It took me a while to figure out the best way to represent the game data. After attempting a few different variations on how to represent our scoring system in a spreadsheet using Google Sheets, I turned to something else. While Google Sheets is powerful, I quickly got bogged down in formulas and found it difficult to get a good representation going. Dissatisfied I though perhaps a database would be better, and went for a kind of hybrid spreadsheet/database using a cloud service called AirTable. After I ported my work to AirTable to see if I could make something a little easier, a nice representation became more apparent. They have a nice way of including column data from other tables, which allowed me to create the relationships I needed. WIth this, I could export a CSV, which I could then put into the game.
Game engine restrictions – Making build.py
First I had to find out how to run arbitrary python in renpy. After doing a few little tests, it turns out renpy has its own subset of the Python standard library available. While it can read and write binary data, it wasn’t as convenient as I would like. Also, from reading through the Renpy support discord, I learned file I/O could slow down the game a lot. Instead of fighting against a limited subset of Python, I decided to part with renpy completly for this step in the process – thus creating a pre-compile step for our game project.
- Step 1: Export data from spreadsheet as CSV and place in project subfolder.
- Step 2: Run build.py using Python cli, which loads in the CSV data file, generates renpy compatible source code, and appends the code to the main script.rpy project file.
- Step 3: Launch the project from Renpy editor, which reads and compiles all the .rpy files as part of the loading time.
- Step 4. (optional) Export the project to target platform.
Extracting scoring moments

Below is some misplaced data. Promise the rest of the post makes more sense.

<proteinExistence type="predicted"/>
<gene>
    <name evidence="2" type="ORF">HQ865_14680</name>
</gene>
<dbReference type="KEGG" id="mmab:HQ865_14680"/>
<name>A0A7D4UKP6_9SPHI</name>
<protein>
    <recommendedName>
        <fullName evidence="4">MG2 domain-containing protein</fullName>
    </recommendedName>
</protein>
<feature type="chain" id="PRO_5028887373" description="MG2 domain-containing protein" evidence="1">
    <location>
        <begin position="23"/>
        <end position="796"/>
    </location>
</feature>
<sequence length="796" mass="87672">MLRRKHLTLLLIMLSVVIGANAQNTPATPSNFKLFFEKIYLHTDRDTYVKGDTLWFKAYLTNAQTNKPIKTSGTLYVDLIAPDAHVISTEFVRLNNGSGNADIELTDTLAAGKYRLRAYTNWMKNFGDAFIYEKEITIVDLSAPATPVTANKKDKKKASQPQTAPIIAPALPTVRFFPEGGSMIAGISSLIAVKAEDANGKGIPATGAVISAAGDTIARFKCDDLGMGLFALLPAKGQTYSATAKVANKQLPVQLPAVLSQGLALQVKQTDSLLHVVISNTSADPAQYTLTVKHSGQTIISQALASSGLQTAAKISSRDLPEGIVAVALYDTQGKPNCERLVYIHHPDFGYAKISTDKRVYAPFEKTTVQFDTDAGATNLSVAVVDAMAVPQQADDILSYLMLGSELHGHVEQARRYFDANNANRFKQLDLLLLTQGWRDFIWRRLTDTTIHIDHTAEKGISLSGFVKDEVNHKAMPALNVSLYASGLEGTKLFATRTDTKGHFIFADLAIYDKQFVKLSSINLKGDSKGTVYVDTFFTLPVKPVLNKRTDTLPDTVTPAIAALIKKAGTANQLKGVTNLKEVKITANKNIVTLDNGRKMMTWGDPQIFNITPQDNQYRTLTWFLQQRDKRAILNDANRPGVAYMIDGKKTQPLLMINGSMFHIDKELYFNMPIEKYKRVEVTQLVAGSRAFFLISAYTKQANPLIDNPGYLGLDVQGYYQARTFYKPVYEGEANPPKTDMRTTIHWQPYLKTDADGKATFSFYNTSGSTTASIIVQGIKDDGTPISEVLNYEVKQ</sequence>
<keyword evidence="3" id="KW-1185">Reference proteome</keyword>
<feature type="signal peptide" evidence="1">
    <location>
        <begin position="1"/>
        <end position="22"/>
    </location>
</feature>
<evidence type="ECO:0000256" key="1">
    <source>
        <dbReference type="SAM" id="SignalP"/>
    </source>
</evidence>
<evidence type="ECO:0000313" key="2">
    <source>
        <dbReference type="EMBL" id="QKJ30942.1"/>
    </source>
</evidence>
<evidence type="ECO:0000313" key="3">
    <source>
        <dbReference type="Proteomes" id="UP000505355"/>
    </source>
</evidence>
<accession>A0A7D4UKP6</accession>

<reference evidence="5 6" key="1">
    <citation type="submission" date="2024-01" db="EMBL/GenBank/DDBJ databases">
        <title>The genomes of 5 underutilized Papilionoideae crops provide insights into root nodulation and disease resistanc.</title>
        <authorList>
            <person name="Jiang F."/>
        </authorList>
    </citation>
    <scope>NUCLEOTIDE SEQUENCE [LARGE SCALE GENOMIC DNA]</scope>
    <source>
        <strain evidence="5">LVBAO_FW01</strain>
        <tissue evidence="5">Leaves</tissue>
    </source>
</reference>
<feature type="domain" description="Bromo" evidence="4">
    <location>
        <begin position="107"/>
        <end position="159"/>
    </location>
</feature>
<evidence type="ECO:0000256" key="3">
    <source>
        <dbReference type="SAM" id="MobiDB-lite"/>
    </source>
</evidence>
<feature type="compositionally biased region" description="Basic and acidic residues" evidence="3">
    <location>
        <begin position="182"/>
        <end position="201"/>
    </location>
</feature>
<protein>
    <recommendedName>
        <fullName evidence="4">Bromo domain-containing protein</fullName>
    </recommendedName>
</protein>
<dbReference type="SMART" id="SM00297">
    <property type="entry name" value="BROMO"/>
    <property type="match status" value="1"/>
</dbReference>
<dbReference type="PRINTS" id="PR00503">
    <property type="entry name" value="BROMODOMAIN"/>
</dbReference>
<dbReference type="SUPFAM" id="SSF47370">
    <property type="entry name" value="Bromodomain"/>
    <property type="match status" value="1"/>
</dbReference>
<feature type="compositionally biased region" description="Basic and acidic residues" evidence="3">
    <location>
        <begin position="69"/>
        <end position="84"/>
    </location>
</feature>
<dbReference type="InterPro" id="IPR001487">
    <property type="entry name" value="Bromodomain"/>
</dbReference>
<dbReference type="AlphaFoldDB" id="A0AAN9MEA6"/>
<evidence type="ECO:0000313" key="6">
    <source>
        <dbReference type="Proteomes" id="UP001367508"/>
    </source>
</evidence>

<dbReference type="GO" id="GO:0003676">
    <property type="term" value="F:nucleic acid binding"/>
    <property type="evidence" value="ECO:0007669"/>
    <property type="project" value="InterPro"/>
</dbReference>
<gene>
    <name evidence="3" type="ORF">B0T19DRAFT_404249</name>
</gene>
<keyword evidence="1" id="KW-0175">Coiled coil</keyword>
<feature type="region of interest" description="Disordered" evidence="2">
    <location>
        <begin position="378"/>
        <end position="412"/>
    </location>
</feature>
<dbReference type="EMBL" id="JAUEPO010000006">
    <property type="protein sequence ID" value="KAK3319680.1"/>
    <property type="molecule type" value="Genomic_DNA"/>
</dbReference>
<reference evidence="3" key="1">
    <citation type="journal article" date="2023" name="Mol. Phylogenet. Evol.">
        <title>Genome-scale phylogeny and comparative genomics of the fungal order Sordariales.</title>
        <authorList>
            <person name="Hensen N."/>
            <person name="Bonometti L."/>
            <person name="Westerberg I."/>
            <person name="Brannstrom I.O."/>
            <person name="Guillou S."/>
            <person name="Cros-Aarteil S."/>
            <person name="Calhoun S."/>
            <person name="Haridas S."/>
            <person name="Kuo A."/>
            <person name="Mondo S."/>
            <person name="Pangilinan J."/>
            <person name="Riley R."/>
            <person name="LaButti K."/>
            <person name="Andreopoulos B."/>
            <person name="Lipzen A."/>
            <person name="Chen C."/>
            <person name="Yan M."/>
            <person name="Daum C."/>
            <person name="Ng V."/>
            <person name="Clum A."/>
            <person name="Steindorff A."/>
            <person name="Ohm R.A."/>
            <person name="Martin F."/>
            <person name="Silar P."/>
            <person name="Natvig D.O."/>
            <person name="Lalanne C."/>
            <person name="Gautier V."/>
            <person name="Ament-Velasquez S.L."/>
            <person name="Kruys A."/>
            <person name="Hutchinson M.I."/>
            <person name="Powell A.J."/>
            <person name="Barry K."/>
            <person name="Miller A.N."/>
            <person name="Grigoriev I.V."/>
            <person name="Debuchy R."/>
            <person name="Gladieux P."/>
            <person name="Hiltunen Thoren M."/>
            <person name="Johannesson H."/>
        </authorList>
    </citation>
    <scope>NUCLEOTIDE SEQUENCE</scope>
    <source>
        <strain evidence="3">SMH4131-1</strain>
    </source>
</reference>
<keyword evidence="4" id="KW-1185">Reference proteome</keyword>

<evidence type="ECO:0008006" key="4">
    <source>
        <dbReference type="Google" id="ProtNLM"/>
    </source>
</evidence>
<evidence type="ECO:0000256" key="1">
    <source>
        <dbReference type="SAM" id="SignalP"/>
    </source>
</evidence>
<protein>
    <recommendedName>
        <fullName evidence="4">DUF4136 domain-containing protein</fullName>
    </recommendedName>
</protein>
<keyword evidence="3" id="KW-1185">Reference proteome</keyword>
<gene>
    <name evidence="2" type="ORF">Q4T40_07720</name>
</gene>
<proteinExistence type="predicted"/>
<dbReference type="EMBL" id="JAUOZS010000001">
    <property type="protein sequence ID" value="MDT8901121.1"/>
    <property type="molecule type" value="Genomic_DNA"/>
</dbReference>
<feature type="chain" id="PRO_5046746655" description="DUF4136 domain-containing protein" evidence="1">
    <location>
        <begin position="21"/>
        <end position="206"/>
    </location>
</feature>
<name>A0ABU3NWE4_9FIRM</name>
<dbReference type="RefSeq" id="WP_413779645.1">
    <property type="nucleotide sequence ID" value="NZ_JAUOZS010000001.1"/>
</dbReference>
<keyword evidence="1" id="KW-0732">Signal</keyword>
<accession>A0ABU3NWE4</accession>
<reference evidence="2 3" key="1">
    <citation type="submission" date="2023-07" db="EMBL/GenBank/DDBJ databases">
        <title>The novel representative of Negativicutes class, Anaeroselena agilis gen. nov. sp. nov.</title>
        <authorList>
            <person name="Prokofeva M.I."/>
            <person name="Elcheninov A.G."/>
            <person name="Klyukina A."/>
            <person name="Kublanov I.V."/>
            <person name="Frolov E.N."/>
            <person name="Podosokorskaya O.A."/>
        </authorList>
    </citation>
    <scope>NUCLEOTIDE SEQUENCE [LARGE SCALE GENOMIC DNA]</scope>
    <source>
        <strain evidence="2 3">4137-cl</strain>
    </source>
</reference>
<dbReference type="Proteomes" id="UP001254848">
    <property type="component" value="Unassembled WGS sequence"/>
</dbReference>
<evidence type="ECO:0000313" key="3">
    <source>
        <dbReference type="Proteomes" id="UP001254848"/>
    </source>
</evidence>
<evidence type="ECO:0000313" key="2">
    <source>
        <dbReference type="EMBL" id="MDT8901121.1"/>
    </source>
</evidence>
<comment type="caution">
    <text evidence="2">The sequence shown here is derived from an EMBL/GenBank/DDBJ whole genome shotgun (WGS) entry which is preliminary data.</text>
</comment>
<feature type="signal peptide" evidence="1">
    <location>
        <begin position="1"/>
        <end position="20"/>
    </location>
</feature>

Renpy provides us with “labels” as a means of identifying passages of our script. You can “jump” to “labels”. Essentially these are the goto statements of old that can provide us with our interactive-fiction branching narrative structure.
Our games’ scoring system is based on choices. Each choice is contained inside a passage with a given label, and each choice within that passage jumps to yet another label.
The way we handle scoring is by gathering all of the choices inside a label and putting them together in an easy to read ‘passage’ -> ‘choice’ pattern. This means we can update the player score by doing something like this:
player.score += scores['found_porridge']['taste_porridge']
Renpy doesn’t even have to do anything special. It just needs the variable values assigned in the “python init” section of the script.rpy file (or whichever file you put your scripts). The code generated from build.py would loop over the values from the database and construct a multi-dimensional dictionary containing all of the scoring values for the game. By using a well defined naming convention, we can access the scores from the renpy source code without prior knowledge of the exact dictionary keys, as our naming convention will handle that part for us.
So far this is working quite well! Next time I will discuss our little state machine that gives the game it’s “core loop” experience.